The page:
Jordan Hill -- Last season, Hill only played 29 games because of a season-ending hip injury. When he's healthy, he will be the first big man off the bench in what's a very thin frontcourt. Hill could see a lot of playing time if Gasol's recovery from his knee procedures keeps him out to begin the season. If a Kaman-Gasol starting lineup doesn't work, Hill could potentially start as, arguably, the team's best defender.
Steve Blake -- Blake's health and his success will be paramount in how well the Lakers play. He's coming off a season where a hamstring problem hampered him, but this season he'll be heavily relied upon to keep Nash's playing time as close as possible to 30 minutes per game. If Nash is hurt, he'll be the first man up.
Robert Sacre -- The former Gonzaga Bulldog has done a lot to impress the Lakers front office and earned a guaranteed contract because of it. Considering the Lakers' injury issues, the 7'0, 260-pound center very well could see spurts of significant playing time.
Jodie Meeks -- Meeks played 20 minutes per game last season and averaged 7.9 points, but his role could be threatened by the additions of Young and Wes Johnson. Meeks can secure playing time with his defense and an improved three-point shot, which has fallen off in the past few seasons after he shot nearly 40 percent from behind the arc three years ago in Philadelphia.
Wes Johnson -- Finding wing depth has been tough for the financially-strapped Lakers, but Johnson might be a solid budget bench scorer. On a bad Phoenix Suns team last season, Johnson had flashes of scoring potential, averaging 13.4 points per game in 21 starts.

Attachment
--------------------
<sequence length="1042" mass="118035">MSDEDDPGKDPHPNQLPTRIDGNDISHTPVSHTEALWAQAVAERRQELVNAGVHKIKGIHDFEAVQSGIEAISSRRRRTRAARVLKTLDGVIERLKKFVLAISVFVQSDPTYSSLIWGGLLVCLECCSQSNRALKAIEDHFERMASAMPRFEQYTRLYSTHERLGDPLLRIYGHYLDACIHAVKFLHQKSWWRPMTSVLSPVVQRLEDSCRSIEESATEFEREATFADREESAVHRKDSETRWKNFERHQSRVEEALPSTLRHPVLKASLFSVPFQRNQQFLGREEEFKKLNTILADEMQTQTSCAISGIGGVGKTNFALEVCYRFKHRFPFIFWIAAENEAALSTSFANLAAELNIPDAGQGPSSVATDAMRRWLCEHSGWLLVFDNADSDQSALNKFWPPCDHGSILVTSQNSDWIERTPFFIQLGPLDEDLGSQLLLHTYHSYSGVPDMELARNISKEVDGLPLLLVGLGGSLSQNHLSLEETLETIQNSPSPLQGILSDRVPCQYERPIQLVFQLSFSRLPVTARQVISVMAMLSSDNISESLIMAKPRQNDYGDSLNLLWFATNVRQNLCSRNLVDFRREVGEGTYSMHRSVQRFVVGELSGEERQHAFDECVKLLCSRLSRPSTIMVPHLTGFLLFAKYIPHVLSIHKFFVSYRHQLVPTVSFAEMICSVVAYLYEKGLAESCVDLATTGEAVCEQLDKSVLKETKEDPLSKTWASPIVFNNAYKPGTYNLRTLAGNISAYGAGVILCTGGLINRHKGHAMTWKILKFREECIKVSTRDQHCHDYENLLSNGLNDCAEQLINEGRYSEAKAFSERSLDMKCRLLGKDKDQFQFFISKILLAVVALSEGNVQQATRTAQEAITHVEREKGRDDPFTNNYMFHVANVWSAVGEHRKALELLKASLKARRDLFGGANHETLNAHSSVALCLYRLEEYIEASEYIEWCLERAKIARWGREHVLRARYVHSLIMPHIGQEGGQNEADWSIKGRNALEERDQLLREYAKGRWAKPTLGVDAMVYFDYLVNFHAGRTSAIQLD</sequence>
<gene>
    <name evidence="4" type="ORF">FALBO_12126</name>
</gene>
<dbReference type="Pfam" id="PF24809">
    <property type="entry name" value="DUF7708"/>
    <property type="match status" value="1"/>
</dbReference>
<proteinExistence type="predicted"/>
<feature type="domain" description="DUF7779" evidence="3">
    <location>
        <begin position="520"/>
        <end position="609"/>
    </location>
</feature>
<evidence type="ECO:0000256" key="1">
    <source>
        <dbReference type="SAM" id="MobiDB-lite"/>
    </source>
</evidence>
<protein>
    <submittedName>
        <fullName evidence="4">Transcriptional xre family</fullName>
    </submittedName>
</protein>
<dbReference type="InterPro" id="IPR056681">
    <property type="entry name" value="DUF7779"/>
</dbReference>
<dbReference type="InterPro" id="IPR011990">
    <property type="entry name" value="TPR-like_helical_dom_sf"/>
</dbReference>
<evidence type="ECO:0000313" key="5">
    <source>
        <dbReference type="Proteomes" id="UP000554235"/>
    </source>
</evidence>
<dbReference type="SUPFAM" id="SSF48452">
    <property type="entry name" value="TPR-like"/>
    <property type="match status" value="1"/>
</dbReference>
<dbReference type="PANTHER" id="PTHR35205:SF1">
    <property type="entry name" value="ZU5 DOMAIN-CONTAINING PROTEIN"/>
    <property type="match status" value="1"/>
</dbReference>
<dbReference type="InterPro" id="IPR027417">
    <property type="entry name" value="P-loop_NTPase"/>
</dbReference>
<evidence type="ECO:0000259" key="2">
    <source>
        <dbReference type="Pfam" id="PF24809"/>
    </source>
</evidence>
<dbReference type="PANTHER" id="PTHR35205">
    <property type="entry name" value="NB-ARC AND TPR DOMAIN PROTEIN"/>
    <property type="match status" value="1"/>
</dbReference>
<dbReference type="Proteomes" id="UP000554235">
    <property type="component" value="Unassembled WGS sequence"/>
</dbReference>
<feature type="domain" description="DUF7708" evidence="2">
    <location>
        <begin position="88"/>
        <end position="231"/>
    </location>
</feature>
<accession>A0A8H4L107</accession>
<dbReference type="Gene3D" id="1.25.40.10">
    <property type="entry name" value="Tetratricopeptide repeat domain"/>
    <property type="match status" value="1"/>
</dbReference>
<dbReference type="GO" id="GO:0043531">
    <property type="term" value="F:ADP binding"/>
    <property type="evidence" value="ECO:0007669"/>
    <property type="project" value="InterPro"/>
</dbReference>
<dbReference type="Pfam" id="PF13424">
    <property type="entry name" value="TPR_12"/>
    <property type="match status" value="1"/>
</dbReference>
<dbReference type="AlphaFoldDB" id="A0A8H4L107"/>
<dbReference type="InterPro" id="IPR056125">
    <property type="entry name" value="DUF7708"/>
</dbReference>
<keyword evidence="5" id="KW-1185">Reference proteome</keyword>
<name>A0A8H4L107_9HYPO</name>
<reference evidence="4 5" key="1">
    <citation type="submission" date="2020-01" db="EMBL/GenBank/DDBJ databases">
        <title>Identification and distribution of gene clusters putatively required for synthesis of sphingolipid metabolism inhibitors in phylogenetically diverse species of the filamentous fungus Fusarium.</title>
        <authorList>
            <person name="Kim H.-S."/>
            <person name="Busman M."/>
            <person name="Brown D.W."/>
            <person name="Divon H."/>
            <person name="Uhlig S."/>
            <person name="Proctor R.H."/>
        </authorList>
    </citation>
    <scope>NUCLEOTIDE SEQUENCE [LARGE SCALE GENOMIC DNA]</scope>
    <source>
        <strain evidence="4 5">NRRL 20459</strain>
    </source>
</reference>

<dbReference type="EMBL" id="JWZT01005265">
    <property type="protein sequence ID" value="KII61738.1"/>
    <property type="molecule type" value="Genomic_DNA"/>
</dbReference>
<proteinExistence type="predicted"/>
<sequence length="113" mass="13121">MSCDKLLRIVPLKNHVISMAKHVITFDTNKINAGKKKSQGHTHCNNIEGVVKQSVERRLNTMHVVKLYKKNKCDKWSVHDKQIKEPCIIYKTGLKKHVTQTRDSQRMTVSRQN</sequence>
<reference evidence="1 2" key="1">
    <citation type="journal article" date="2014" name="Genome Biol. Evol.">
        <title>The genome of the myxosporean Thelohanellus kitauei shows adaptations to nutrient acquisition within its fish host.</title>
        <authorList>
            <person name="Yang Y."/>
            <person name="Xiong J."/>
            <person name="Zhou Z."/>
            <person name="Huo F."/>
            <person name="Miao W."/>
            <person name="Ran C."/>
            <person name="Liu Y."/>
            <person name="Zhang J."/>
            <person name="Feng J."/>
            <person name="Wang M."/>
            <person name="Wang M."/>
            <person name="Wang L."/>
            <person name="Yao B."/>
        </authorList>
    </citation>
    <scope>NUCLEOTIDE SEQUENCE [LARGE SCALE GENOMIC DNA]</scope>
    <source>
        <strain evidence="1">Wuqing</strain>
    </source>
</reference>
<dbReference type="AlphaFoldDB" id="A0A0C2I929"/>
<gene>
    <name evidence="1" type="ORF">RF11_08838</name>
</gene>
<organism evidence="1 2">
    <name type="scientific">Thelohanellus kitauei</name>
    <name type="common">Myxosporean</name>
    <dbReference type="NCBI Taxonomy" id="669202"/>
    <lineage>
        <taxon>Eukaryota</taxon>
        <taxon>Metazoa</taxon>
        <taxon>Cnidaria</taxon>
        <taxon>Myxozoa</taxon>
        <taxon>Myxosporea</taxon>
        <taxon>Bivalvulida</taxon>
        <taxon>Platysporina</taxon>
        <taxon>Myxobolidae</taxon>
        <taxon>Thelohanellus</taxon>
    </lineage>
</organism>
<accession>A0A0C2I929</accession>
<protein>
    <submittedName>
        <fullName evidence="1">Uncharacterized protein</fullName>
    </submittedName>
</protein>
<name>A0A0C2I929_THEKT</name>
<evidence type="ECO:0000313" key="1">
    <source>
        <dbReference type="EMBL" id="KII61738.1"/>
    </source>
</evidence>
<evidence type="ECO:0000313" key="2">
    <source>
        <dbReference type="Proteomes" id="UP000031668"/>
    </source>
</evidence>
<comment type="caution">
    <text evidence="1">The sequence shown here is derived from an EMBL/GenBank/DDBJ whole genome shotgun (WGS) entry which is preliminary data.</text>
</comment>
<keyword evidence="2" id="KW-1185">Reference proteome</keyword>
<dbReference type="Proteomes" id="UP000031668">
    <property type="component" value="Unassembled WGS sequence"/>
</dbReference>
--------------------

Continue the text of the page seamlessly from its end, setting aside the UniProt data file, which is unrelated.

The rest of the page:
Jordan Farmar -- Farmar returns to the Lakers after spending time in New Jersey and overseas, and he could crack the rotation as the most athletic point guard on the roster. He also has the shooting ability to fit well into the offense.
Deep on the bench
Elias Harris -- The undersized rookie power forward could earn a spot on the roster as a stretch power forward. He's on a partially-guaranteed deal.
Shawne Williams -- Williams, also on a partially-guaranteed contract, has proven himself as a capable NBA swingman when he's not dealing with off-court trouble, but will need to earn a roster spot behind Young and Johnson.
Xavier Henry -- Just 22 years old, Henry is a big-bodied shooting guard who hasn't gained any traction in the league. That said, he might be worth keeping if Los Angeles believes he can develop.
Ryan Kelly -- The second-round pick out of Duke is coming off a prolonged foot injury, but at 6'11 projects as another stretch power forward.
Marcus Landry -- The 6'7 forward is a faster and more perimeter-oriented forward than his brother, Sacramento Kings forward Carl Landry.
Mike D'Antoni -- D'Antoni took a lot of flak for the Lakers' failed 2012-13 campaign, but this year he has less drama and more pieces that fit with Howard now in Houston. Obviously, it won't be easy. The Lakers only signed bargain free agents this summer and will have to deal with age and injury questions regarding Nash, Bryant and Gasol. Nonetheless, the coaching staff and the team are his for the first full year, and now it's time for him to prove he can raise expectations in Los Angeles.